28 Apr Business leadership post pandemic.
A ‘guest insight’ by Anthony (Ton) Christiaanse.
There is optimism in the air. Slowly businesses are opening up and consumers are out and about spending. The stock market is on record highs, house pricing on the rise and even noncentral bank backed currency (crypto it is) and companies that never ever made profit are in demand with investors. Some soothsayers even predict a new “roaring 20-ties” as people will be relieved to get their freedoms back after the various lockdowns.
This optimism is mainly fuelled by historic low interest rates and money in need of finding a home. On the flip side it is expected that when government support towards businesses (tax relief) and employees (furlough) come to an end, there will be millions of unemployed and consumers cash strapped. This is not even taking into consideration the possible negative effects of Brexit and other constitutional uncertainty holding back investments.
Although there’s no way to predict with certainty what the future is going to bring, there is still a need for businesses to anticipate and take some action today. Average consumer behaviour changes will become permanent after 66 days, so many new behaviours will be here to stay. Online shopping, local support and avoiding massed gatherings will not disappear. It will never be what it was prior to the pandemic.
Hunk, Chunk or Drunk?
What does that mean for businesses? Companies will come out of this pandemic either a hunk, chunk or drunk. Are you an online retailer, a supplier of carton to Amazon or a producer of garden tools? It’s likely you’re in the hunk category and will continue to grow. You simply have something we want more of. Are you a casual dining restaurant, a tour operator or an event organiser? You’re in the chunk category and have to lose weight (restructuring). You, unfortunately, offer something we are not that keen on anymore. And there are those who are drunk and are drifting about in search of a new strategy to avoid getting fat and become fit. (Transformation)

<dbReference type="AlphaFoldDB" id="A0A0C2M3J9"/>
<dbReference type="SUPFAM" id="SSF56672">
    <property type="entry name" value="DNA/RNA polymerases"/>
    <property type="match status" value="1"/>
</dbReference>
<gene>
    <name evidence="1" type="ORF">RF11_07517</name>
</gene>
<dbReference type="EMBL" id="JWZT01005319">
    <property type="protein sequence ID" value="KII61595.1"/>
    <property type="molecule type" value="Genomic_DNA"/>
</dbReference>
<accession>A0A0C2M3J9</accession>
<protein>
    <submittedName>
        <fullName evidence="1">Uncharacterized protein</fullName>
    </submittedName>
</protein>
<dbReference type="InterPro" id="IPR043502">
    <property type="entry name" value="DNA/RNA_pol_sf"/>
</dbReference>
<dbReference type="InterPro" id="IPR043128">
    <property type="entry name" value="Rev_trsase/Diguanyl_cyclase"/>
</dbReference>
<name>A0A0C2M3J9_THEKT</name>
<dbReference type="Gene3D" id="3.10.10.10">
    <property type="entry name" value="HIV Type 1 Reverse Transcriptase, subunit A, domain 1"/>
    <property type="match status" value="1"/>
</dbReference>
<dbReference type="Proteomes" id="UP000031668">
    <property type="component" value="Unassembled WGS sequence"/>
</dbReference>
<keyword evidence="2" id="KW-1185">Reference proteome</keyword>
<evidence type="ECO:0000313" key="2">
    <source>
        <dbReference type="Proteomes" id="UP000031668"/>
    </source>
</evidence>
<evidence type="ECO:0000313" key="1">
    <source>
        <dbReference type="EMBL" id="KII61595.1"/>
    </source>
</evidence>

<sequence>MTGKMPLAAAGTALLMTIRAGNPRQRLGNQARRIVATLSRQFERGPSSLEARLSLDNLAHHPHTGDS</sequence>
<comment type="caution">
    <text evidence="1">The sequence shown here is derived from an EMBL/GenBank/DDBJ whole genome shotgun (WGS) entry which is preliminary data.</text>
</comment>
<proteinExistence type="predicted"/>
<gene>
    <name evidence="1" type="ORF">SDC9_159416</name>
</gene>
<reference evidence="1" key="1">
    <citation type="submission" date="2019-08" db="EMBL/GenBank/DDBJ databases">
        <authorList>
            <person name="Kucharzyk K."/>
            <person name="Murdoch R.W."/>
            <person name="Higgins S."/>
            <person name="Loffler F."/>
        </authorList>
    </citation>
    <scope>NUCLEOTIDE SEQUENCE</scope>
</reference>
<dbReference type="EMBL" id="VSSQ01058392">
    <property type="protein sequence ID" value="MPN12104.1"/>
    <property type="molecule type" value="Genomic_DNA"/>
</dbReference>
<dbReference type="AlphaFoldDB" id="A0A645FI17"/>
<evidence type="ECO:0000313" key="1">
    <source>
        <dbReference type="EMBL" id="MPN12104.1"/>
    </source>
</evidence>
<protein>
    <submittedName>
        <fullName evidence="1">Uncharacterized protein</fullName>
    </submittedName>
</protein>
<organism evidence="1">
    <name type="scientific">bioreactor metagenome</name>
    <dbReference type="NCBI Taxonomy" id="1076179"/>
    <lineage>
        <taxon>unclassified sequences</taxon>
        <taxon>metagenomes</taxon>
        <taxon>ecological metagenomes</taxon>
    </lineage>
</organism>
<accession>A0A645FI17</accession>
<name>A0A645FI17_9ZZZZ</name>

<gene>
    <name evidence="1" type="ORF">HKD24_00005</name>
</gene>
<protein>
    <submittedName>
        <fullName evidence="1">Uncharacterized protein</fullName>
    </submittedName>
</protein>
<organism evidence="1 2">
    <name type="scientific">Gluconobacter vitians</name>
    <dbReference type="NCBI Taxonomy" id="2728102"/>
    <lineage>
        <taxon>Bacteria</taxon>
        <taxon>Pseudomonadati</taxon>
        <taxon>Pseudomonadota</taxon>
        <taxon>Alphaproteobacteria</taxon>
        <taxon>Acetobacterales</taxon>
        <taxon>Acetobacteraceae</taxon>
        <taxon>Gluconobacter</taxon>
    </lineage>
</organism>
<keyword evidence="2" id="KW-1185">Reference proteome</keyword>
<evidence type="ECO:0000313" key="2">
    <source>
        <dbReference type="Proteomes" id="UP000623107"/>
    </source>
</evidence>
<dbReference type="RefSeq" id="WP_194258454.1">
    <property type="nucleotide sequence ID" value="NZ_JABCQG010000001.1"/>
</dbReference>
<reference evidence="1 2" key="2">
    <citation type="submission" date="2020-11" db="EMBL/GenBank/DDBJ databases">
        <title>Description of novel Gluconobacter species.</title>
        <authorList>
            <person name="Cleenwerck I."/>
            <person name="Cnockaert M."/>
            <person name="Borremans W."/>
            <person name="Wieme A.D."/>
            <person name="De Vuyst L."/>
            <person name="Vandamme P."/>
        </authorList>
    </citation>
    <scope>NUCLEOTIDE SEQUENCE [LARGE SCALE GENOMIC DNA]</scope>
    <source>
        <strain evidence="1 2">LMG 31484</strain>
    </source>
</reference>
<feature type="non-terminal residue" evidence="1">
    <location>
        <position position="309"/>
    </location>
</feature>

As any company will fall in one of these 3 categories there is a need for change. Growth comes with its own challenges like the need for working capital or attracting talent. Restructuring and transformation do need decisive management and a sense of urgency.
Prior to Covid the leadership and strategy were in sync, as the leadership was executing that particular strategy. As the pandemic will force any business to adjust or completely change the strategy, almost by definition the leadership is no longer fit for purpose. To date, the number of leadership changes has been surprisingly low, mainly because the effects of the pandemic are still hidden by strong balance sheets as a result of government interference. It is expected that this will change quarter 3 and 4 of 2021.
An interim mindset
So what to look for in terms of skills and experience? The first thing boards need to accept that industry experience is overrated. That experience is ingrained in the organisation and should not come from a new leader. New insights, creativity, flexibility and strong communication skills are required more than anything else. The other crucial characteristic is flexibility and the courage to change direction, in other words, an interim mindset even if the leadership is hired for the long term. Last but not least, diversity of thought. Different backgrounds and a healthy debate are more likely to result in strategies that can cope with the ever-changing environment.
Planning and forecasting would need an overhaul. Rather than the traditional 3 or 5-year strategic plans, a rolling 6 or 12 months forecast supported by various scenario’s would help in navigating businesses in the future. Diversity of thought can help to develop these different routes. The pandemic could have been predicted, maybe not by current leadership but for instance by authors and movie directors. So having people with a creative background on the board is crucial to avoid navel-gazing.
That all seems a lot to ask for. New strategies, different type of leadership, experience from other industries, scenario planning and diversity of thought. How scary does that sound? All this needs is some strength, so to quote the strongest girl in the world, Pippi Longstocking: “I have never tried that before, so I think I should definitely be able to do that”
Ton is a senior interim executive, former CEO of Vion, the UK’s largest supplier to British food retail as well as former CEO of Brakes, the leading foodservice wholesaler. He is Chairman of major beef processors Stoddart and has previously worked at board level with the likes of Unilever, Sara Lee and Chiquita. A specialist in the FMCG sector Ton has extensive international experience and has recently co-written and published ‘F*ck the price, long live the service’!